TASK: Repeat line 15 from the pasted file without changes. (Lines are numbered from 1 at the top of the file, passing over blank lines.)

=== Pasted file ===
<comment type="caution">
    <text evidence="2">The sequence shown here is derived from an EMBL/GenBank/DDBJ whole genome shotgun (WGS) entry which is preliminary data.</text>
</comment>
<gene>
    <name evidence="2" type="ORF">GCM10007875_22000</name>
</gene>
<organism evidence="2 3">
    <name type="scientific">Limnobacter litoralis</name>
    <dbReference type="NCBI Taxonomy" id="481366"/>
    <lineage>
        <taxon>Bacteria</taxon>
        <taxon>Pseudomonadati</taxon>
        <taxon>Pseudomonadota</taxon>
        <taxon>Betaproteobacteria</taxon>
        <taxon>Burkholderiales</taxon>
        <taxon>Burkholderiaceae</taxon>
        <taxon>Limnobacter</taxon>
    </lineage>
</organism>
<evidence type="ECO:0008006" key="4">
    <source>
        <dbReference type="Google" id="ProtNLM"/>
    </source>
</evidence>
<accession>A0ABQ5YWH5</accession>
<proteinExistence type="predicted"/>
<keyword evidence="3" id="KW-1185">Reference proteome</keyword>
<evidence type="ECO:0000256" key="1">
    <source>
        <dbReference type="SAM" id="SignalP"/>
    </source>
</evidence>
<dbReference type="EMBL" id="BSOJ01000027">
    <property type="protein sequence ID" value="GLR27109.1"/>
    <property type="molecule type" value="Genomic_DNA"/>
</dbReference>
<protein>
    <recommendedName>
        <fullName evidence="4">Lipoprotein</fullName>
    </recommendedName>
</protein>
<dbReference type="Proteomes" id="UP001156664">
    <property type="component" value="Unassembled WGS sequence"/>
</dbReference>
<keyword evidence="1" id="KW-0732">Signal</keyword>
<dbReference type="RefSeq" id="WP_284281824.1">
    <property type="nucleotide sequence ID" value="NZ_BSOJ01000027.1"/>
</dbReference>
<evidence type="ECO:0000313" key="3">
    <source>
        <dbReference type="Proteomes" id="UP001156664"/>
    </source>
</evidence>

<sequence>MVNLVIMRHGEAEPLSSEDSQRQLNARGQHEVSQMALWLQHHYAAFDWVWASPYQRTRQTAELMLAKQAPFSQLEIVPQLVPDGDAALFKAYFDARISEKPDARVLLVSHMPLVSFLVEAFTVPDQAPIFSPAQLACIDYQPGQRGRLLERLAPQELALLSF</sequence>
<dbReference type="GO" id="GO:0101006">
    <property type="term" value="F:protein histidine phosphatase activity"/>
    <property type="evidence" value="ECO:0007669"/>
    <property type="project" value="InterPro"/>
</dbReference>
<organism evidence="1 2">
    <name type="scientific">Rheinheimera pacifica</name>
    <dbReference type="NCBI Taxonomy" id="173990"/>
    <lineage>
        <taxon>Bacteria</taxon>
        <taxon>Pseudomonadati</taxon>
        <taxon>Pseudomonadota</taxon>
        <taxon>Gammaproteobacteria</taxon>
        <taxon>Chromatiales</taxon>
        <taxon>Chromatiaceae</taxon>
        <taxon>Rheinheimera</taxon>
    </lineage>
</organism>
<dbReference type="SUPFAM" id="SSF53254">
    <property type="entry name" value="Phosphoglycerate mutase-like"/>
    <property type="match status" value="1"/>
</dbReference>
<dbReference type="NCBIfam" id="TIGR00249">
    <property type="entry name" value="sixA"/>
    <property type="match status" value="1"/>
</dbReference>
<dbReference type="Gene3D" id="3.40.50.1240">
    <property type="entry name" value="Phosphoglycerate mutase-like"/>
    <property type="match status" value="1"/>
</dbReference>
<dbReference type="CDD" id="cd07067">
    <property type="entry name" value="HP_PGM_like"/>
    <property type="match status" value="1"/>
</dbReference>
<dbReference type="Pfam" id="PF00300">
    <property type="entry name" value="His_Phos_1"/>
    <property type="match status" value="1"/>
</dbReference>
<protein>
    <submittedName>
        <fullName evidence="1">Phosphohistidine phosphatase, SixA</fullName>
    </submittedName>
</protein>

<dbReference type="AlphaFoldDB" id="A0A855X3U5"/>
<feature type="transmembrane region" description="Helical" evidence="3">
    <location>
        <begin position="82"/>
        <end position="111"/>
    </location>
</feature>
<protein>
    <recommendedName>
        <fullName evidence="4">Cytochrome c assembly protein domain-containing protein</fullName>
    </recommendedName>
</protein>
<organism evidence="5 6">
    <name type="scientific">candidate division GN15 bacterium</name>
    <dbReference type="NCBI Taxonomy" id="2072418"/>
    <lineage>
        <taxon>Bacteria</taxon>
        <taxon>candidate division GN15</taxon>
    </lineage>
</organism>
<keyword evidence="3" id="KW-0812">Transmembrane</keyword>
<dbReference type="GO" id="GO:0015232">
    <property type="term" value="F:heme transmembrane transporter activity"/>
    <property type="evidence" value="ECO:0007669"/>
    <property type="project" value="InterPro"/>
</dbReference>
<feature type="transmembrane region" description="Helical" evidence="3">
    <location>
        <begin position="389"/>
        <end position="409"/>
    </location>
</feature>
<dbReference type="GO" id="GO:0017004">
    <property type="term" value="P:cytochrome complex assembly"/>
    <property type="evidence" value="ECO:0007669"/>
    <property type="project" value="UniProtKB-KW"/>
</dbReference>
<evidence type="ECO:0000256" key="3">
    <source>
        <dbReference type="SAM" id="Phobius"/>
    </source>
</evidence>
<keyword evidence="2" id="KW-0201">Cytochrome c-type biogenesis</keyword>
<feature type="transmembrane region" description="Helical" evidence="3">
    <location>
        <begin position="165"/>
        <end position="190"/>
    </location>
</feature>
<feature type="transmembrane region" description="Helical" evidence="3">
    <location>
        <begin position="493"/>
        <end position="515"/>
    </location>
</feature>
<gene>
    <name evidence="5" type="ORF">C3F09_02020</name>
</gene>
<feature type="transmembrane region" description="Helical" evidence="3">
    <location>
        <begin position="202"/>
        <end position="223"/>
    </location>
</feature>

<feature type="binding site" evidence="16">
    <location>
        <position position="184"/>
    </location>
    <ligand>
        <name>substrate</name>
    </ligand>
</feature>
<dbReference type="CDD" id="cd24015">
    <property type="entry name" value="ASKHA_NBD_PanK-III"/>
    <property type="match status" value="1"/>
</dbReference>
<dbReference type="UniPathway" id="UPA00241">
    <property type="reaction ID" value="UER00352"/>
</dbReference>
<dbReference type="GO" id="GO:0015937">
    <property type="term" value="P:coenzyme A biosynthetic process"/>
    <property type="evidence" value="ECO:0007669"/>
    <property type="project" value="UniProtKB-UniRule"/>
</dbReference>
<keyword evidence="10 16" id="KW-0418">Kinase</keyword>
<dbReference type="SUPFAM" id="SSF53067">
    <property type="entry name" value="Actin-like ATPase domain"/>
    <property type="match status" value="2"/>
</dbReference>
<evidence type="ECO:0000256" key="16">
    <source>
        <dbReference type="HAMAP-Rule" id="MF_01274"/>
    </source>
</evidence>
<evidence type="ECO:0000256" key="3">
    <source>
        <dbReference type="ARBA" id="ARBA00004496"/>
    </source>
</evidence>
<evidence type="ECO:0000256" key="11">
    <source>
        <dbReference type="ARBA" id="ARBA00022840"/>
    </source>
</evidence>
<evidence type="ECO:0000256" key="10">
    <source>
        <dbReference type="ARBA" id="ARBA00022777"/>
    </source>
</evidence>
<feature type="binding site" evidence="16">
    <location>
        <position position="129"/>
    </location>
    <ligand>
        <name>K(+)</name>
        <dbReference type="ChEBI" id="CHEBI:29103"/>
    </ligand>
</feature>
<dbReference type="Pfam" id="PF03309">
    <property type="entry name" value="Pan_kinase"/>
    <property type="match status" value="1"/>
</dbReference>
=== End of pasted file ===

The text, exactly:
        <taxon>Burkholderiales</taxon>